|Publication number||US6995089 B2|
|Application number||US 10/434,741|
|Publication date||Feb 7, 2006|
|Filing date||May 8, 2003|
|Priority date||May 8, 2003|
|Also published as||US20040224509|
|Publication number||10434741, 434741, US 6995089 B2, US 6995089B2, US-B2-6995089, US6995089 B2, US6995089B2|
|Inventors||Shih-Wei Chou, Minghsing Tsai, Winston Shue|
|Original Assignee||Taiwan Semiconductor Manufacturing Company, Ltd.|
|Export Citation||BiBTeX, EndNote, RefMan|
|Patent Citations (9), Referenced by (2), Classifications (36), Legal Events (3)|
|External Links: USPTO, USPTO Assignment, Espacenet|
(1) Field of the Invention
The invention relates to the fabrication of integrated circuit devices, and more particularly, to a method for polishing copper surfaces by using electropolish without thereby incurring negative effects of low-k dielectric peeling and surface dishing.
(2) Description of the Prior Art
A significant aspect of the creation of semiconductor devices addresses the interconnection of these devices. For these interconnections, metals such as aluminum or their alloys have been used extensively in the past. In more recent developments copper is becoming the preferred material for the creation of metal interconnects. Copper has of late been the material of choice in view of the more attractive performance characteristics of copper such as low cost and low resistivity. Copper however has a relatively large diffusion coefficient into surrounding dielectrics such as silicon dioxide and silicon. Copper that forms a conductive interconnect may diffuse into the surrounding dielectric, causing the dielectric to be conductive and decreasing the dielectric strength of the silicon dioxide layer.
Copper interconnects are therefore preferably encapsulated by at least one diffusion barrier to prevent diffusion into the surrounding dielectric layer. Silicon nitride is a diffusion barrier to copper, but the prior art teaches that the interconnects should not lie on a silicon nitride layer because it has a high dielectric constant compared with silicon dioxide. The high dielectric constant causes an undesired increase in capacitance between interconnects and the substrate. Copper further has low adhesive strength to various insulating layers, while it has been proven inherently difficult to mask and etch a blanket copper layer into intricate circuit structures.
While copper has become important for the creation of multilevel interconnections, copper lines frequently show damage after Chemical Mechanical Polishing (CMP) and clean. This in turn causes problems with planarization of subsequent layers that are deposited over the copper lines, since these layers may now be deposited on a surface of poor planarity. Isolated copper lines or copper lines that are adjacent to open fields are susceptible to damage. Poor copper gap fill together with subsequent problems of etching and planarization are suspected as the root causes for these damages. Where over-polish is required, the problem of damaged copper lines becomes even more severe.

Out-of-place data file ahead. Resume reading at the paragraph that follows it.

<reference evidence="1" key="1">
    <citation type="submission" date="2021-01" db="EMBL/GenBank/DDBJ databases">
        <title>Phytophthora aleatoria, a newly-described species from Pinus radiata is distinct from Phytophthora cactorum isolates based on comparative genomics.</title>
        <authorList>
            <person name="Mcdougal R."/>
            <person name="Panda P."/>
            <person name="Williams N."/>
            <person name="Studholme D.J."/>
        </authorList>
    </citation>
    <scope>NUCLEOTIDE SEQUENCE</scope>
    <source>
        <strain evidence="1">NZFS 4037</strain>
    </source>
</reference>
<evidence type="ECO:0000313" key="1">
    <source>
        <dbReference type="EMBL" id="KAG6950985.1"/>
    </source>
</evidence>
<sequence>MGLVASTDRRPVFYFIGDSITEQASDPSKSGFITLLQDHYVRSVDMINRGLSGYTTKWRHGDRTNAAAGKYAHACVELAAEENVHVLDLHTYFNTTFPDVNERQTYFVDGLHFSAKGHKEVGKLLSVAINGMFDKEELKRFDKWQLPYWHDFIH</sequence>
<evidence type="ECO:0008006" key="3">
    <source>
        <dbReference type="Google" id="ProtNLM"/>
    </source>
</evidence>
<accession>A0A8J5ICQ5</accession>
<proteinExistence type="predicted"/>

The increasing need to form planar surfaces in semiconductor device fabrication has led to the development of a process technology known as Chemical Mechanical Planarization (CMP). In the CMP process, semiconductor substrates are rotated, face down, against a polishing pad in the presence of abrasive slurry. Most commonly, the layer to be planarized is an electrical insulating layer overlaying active circuit devices. As the substrate is rotated against the polishing pad, the abrasive force grinds away the surface of the insulating layer. Additionally, chemical compounds within the slurry undergo a chemical reaction with the components of the insulating layer to enhance the rate of removal. By carefully selecting the chemical components of the slurry, the polishing process can be made more selective to one type of material than to another. For example, in the presence of potassium hydroxide, silicon dioxide is removed at a faster rate than silicon nitride. The ability to control the selectivity of a CMP process has led to its increased use in the fabrication of complex integrated circuits.
Conventional methods of Chemical Mechanical Polishing (CMP) are known to cause problems of peeling of the surrounding low-k dielectric and of dishing and corrosion of the polished copper surface. As an alternative to CMP, the process of electropolish is gaining increased acceptance. Polishing results that are obtained by applying electropolish however are affected by a density effect, whereby isolated lines are stripped at a much higher rate due to the higher current density carried by the isolated lines. The invention addresses these issues.
U.S. Pat. No. 5,091,339 (Carey) shows a copper removal process.
U.S. Pat. No. 6,319,384 B1 (Taylor et al.) shows a pulse reverse electro deposition process.
U.S. Pat. No. 6,329,324 (Ma et al.) shows a copper etchback planarization process.
U.S. Pat. No. 6,107,186 (Erb) shows a copper planarization process.
A principle objective of the invention is to remove copper without thereby being affected by pattern density of the removed copper.
Another objective of the invention is to apply the process of electropolish such that pattern density of the removed copper is eliminated as an influencing factor.
In accordance with the objectives of the invention a new method is provided that allows for the application of electropolish for removal of copper and that is independent of pattern density of the removed copper. Electropolish of the copper is first accomplished by reversing current in a H2SO4 or H3PO4 solution. After identifying the endpoint of the electropolish, chemical etching of the copper in the H2SO4 or H3PO4 solution is continued, in this manner avoiding effects of high current density introduced by pattern density.
Polishing of copper surfaces using methods of CMP has a number of disadvantages such as surface scratch, surface dishing and delamination of a surrounding layer of low-k dielectric. For these and other reasons, electropolish is emerging as a technology to replace conventional copper CMP processes.